Stop Title X Funding to Obria

Why is the Trump Administration giving millions of dollars meant for contraception to an anti-birth control group? Learn more below.

What is Obria?

In 2014, the Obria Group, a California-based nonprofit organization affiliated with Obria Medical Clinics, (collectively “Obria”) began organizing a national network of pregnancy clinics that oppose abortion without exception.  Obria – a religious ministry masquerading as a healthcare group – also refuses to provide contraceptive choices to its patients, including oral contraceptives, IUDs, or condoms. Instead, Obria offers only “fertility awareness,” a method to track ovulation to prevent pregnancy.

The anti-choice community has been positioning Obria as the national alternative to Planned Parenthood. In 2018, Obria applied for Title X funding, but the application was rejected because Obria did not comply with Title X rules requiring providers to offer hormonal birth control.  In 2019, the U.S. Department of Health and Human Services (HHS) awarded $1.7 million in Title X funding to the Obria Group for the current year, with an additional $1.7 million for each of the grant’s subsequent two years.

Click here to read CfA Counsel Alice Huling’s op-ed about the anti-birth-control minority controlling our health care.

Report: Trolling for Title X Funds

On May 13, 2019, CfA released a new report, Trolling for Title X Funds, which documents the growth and deception of Obria. CfA’s report provides a comprehensive history of Obria and reveals how the group has transformed from a single crisis pregnancy center in California to a national umbrella organization seeking to wrest Title X Funds away from legitimate healthcare providers.

Click here to read CfA’s report.

Holding Obria Accountable

CfA has taken several steps to investigate the Trump administration’s relationship with Obria. On March 6, 2019, CfA filed two Freedom of Information Act (FOIA) lawsuits against HHS seeking records regarding the Trump Administration’s efforts to roll back Title X funding for comprehensive family planning services. CfA requested Obria’s applications for Title V and Title X funds, communications between HHS and Obria, and the calendars and communications for Diane Foley, the Deputy Assistant Secretary of Population Affairs.

Click here to read more about our FOIA lawsuits.

On March 21, 2019, CfA sent a letter to officials at HHS calling on the agency to review the error-riddled Title X application submitted by the Obria Group. The Houston Chronicle reported on March 18, 2019 that Obria organized a Title X grant application submitted in conjunction with the Heidi Group and two additional Texas-based medical clinics, Midland Community Healthcare Services, and the Community Wellness Clinic of Conroe.  Reportedly, the application drastically overstates the number of patients served by the Heidi Group, identifies a long-departed employee as the Heidi Group’s top quality assurance officer, and fails to disclose the Heidi Group’s terminated state contracts.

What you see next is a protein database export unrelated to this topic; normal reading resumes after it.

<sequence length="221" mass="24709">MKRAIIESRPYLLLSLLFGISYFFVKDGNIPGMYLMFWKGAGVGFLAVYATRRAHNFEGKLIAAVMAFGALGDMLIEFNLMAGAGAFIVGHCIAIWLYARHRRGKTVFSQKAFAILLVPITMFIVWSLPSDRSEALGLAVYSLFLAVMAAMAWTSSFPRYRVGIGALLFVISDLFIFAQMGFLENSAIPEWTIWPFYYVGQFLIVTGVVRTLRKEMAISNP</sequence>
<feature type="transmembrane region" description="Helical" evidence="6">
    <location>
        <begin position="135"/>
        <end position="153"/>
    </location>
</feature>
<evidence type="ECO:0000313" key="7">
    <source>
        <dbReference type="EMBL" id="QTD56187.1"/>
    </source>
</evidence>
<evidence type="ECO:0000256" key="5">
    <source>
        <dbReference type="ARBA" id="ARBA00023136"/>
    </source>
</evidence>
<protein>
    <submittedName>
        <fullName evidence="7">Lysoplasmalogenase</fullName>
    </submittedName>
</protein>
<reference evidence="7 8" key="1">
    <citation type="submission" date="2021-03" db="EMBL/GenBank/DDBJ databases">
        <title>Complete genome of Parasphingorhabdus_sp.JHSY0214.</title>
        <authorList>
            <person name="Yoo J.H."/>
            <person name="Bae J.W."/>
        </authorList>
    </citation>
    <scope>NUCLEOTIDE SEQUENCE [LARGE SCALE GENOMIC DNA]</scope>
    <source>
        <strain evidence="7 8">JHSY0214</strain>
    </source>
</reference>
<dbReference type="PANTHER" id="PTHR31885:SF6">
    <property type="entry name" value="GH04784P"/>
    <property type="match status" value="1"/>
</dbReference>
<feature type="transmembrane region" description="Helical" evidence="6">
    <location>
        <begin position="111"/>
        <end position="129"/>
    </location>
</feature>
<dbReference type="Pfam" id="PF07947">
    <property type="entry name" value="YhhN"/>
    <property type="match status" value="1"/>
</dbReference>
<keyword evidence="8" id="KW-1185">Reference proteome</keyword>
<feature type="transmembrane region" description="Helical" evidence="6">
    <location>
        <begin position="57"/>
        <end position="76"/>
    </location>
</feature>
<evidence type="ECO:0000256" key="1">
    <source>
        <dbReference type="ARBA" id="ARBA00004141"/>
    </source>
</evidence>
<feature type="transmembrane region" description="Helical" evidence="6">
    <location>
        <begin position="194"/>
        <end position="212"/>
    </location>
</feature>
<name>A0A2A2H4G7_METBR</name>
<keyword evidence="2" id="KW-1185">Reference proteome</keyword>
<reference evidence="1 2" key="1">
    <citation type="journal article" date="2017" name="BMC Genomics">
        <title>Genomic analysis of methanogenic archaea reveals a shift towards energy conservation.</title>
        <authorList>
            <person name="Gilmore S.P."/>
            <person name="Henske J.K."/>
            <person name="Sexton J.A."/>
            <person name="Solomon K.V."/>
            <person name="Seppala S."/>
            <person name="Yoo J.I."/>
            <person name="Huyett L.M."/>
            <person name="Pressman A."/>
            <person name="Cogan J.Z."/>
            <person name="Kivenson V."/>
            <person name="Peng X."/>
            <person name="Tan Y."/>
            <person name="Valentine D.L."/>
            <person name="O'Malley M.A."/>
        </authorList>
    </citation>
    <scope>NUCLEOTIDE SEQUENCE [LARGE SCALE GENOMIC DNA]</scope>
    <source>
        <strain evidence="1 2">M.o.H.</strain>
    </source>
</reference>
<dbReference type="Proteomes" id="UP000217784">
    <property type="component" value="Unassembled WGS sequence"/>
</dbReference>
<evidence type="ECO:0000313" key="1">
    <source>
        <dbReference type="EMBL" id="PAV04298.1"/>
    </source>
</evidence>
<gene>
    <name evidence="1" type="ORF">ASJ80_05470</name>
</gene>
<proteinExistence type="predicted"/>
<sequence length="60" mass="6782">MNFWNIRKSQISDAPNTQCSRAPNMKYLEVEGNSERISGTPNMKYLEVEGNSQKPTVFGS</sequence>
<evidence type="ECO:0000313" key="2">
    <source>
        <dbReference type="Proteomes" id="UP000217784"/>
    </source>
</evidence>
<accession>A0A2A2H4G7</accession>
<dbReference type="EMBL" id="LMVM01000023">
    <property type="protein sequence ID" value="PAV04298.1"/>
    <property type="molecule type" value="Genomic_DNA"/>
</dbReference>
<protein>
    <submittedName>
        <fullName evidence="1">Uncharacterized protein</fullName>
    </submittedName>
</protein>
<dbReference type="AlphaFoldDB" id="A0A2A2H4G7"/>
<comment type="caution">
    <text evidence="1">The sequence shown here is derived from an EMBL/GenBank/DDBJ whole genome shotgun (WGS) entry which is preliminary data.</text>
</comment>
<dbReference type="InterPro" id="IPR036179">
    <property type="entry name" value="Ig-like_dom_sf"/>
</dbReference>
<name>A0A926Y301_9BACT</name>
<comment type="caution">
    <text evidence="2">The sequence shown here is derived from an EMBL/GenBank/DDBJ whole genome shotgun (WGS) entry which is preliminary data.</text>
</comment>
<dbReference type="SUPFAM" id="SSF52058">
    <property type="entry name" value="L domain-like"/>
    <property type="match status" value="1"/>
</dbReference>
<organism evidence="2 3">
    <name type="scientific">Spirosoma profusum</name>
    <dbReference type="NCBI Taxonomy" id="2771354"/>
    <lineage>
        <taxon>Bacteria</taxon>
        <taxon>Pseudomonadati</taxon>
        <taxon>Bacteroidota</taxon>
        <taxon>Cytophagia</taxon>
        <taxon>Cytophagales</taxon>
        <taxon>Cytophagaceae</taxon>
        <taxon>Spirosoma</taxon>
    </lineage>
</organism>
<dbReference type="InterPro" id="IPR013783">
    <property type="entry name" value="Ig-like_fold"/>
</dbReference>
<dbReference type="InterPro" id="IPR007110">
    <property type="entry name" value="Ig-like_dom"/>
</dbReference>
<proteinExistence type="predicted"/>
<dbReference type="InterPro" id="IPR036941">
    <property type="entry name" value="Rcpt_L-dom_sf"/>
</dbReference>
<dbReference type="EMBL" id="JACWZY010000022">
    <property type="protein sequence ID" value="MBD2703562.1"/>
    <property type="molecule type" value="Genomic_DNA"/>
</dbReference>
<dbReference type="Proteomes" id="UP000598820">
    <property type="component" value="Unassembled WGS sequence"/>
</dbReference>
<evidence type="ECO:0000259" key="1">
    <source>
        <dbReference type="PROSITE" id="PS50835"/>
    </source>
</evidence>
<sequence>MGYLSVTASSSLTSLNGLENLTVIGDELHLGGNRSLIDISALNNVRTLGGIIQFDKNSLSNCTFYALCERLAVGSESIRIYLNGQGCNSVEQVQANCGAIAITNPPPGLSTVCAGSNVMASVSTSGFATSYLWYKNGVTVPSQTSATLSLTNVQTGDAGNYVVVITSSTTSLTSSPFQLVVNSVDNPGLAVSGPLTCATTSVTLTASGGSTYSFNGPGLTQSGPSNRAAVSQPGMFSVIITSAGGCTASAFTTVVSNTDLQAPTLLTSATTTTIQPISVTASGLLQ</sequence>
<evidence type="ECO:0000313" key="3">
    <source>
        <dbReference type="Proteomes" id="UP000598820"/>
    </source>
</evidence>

Click here to read more about Obria’s error-ridden Title X application.

On April 17, 2019, the chairman of the House Energy and Commerce Committee, and the chairwomen of two subcommittees, sent a letter to HHS Secretary Alex Azar demanding documents regarding the agency’s decision to award $1.7 million in Title X family planning funds to Obria.  The letter cites a New York Times article based largely on CfA’s investigation of Obria.  The letter demands that HHS produce all communications between HHS officials and the Obria Group and demands that HHS release the Obria Group’s Title X applications.

Click here to read the House Energy and Commerce Committee letter.

On November 5, 2019, CfA sent three letters to Estée Lauder informing the company of an employee’s inappropriate use of the company’s name in her role as the board chair of Obria Medical Clinics of Southern California and requesting that the company discipline the employee accordingly. The employee, Vicki Smith, appears to have violated Estée Lauder’s employee handbook by publishing the company’s affiliation on Obria’s website and by using her Estée Lauder email account to communicate with government officials about Obria business.

Click here to read more about CfA’s letters to Estée Lauder.

On November 21, 2019, CfA released documents obtained through a Freedom of Information Act (FOIA) lawsuit, shedding light on how officials at the U.S. Department of Health and Human Services intervened to secure federal family planning funds, known as Title X funding, for Obria.

Click here to read more about Obria’s connections to HHS.

On December 17, 2019, CfA sent a letter to HHS Secretary Alex Azar and Deputy Assistant Secretary for Population Affairs, Dr. Diane Foley, asking HHS to end Title X funding for Obria. CfA obtained a redacted version of Obria’s approved 2019 Title X application through FOIA litigation, showing Obria may have deliberately provided inaccurate information in its 2019 application, and further showing Obria to be an inefficient administrator of Title X services.

Click here to read more about CfA’s letter to Secretary Azar and Dr. Foley.

On January 23, 2020, CfA released unredacted versions of Obria’s 2018 and 2019 Title X applications, obtained through successful FOIA litigation with HHS. Although initially produced with heavy redactions, CfA ultimately was able to review applications revealing an unusually high cost per patient, significant funds spent on the untested and unapproved fertility tracking mobile application, FEMM, and a substantial six-figure salary for a medical director with an apparently undisclosed and unrelated full-time job.

Click here to read more about Obria’s unredacted Title X applications.

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